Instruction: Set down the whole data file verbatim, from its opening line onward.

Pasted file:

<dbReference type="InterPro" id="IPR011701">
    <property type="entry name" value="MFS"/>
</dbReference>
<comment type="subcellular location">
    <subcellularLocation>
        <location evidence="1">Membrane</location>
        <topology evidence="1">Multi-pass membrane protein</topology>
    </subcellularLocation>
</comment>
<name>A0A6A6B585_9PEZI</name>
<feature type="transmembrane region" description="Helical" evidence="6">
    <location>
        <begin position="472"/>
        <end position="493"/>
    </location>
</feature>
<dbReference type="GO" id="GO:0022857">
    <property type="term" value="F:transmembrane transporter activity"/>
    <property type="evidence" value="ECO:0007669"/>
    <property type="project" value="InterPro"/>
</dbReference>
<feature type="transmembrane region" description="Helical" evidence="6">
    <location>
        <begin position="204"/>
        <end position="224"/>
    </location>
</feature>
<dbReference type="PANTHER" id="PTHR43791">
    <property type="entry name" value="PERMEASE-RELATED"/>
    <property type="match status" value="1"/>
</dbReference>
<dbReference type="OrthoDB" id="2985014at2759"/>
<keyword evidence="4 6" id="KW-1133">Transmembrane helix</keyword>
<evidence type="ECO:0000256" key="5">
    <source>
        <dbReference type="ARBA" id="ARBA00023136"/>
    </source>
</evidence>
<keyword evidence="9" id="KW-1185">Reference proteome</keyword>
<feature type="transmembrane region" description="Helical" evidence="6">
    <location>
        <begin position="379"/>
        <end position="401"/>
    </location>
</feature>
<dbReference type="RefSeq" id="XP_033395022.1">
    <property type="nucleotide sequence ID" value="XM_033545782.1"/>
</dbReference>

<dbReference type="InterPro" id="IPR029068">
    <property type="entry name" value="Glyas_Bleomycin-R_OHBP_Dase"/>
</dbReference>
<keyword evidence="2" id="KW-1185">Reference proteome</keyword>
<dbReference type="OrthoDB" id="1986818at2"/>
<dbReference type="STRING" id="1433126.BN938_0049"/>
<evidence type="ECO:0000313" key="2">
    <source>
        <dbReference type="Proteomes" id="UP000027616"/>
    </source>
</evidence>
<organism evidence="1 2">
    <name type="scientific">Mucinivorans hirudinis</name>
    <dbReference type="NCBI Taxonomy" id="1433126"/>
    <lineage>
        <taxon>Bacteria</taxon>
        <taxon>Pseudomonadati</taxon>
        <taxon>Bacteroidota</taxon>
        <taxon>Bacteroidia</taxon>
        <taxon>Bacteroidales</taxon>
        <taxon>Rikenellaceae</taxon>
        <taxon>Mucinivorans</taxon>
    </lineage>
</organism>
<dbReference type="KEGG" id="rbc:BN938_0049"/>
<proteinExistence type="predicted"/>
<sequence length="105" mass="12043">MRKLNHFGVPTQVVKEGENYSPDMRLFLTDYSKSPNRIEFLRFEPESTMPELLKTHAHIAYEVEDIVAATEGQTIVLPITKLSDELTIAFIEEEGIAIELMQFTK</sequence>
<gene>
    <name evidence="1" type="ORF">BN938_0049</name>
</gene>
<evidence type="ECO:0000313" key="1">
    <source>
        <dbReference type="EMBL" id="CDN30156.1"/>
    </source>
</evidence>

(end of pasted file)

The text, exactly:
<dbReference type="InterPro" id="IPR011701">
    <property type="entry name" value="MFS"/>
</dbReference>
<comment type="subcellular location">
    <subcellularLocation>
        <location evidence="1">Membrane</location>
        <topology evidence="1">Multi-pass membrane protein</topology>
    </subcellularLocation>
</comment>
<name>A0A6A6B585_9PEZI</name>
<feature type="transmembrane region" description="Helical" evidence="6">
    <location>
        <begin position="472"/>
        <end position="493"/>
    </location>
</feature>
<dbReference type="GO" id="GO:0022857">
    <property type="term" value="F:transmembrane transporter activity"/>
    <property type="evidence" value="ECO:0007669"/>
    <property type="project" value="InterPro"/>
</dbReference>
<feature type="transmembrane region" description="Helical" evidence="6">
    <location>
        <begin position="204"/>
        <end position="224"/>
    </location>
</feature>
<dbReference type="PANTHER" id="PTHR43791">
    <property type="entry name" value="PERMEASE-RELATED"/>
    <property type="match status" value="1"/>
</dbReference>
<dbReference type="OrthoDB" id="2985014at2759"/>
<keyword evidence="4 6" id="KW-1133">Transmembrane helix</keyword>
<evidence type="ECO:0000256" key="5">
    <source>
        <dbReference type="ARBA" id="ARBA00023136"/>
    </source>
</evidence>
<keyword evidence="9" id="KW-1185">Reference proteome</keyword>
<feature type="transmembrane region" description="Helical" evidence="6">
    <location>
        <begin position="379"/>
        <end position="401"/>
    </location>
</feature>
<dbReference type="RefSeq" id="XP_033395022.1">
    <property type="nucleotide sequence ID" value="XM_033545782.1"/>
</dbReference>

<dbReference type="InterPro" id="IPR029068">
    <property type="entry name" value="Glyas_Bleomycin-R_OHBP_Dase"/>
</dbReference>
<keyword evidence="2" id="KW-1185">Reference proteome</keyword>
<dbReference type="OrthoDB" id="1986818at2"/>
<dbReference type="STRING" id="1433126.BN938_0049"/>
<evidence type="ECO:0000313" key="2">
    <source>
        <dbReference type="Proteomes" id="UP000027616"/>
    </source>
</evidence>
<organism evidence="1 2">
    <name type="scientific">Mucinivorans hirudinis</name>
    <dbReference type="NCBI Taxonomy" id="1433126"/>
    <lineage>
        <taxon>Bacteria</taxon>
        <taxon>Pseudomonadati</taxon>
        <taxon>Bacteroidota</taxon>
        <taxon>Bacteroidia</taxon>
        <taxon>Bacteroidales</taxon>
        <taxon>Rikenellaceae</taxon>
        <taxon>Mucinivorans</taxon>
    </lineage>
</organism>
<dbReference type="KEGG" id="rbc:BN938_0049"/>
<proteinExistence type="predicted"/>
<sequence length="105" mass="12043">MRKLNHFGVPTQVVKEGENYSPDMRLFLTDYSKSPNRIEFLRFEPESTMPELLKTHAHIAYEVEDIVAATEGQTIVLPITKLSDELTIAFIEEEGIAIELMQFTK</sequence>
<gene>
    <name evidence="1" type="ORF">BN938_0049</name>
</gene>
<evidence type="ECO:0000313" key="1">
    <source>
        <dbReference type="EMBL" id="CDN30156.1"/>
    </source>
</evidence>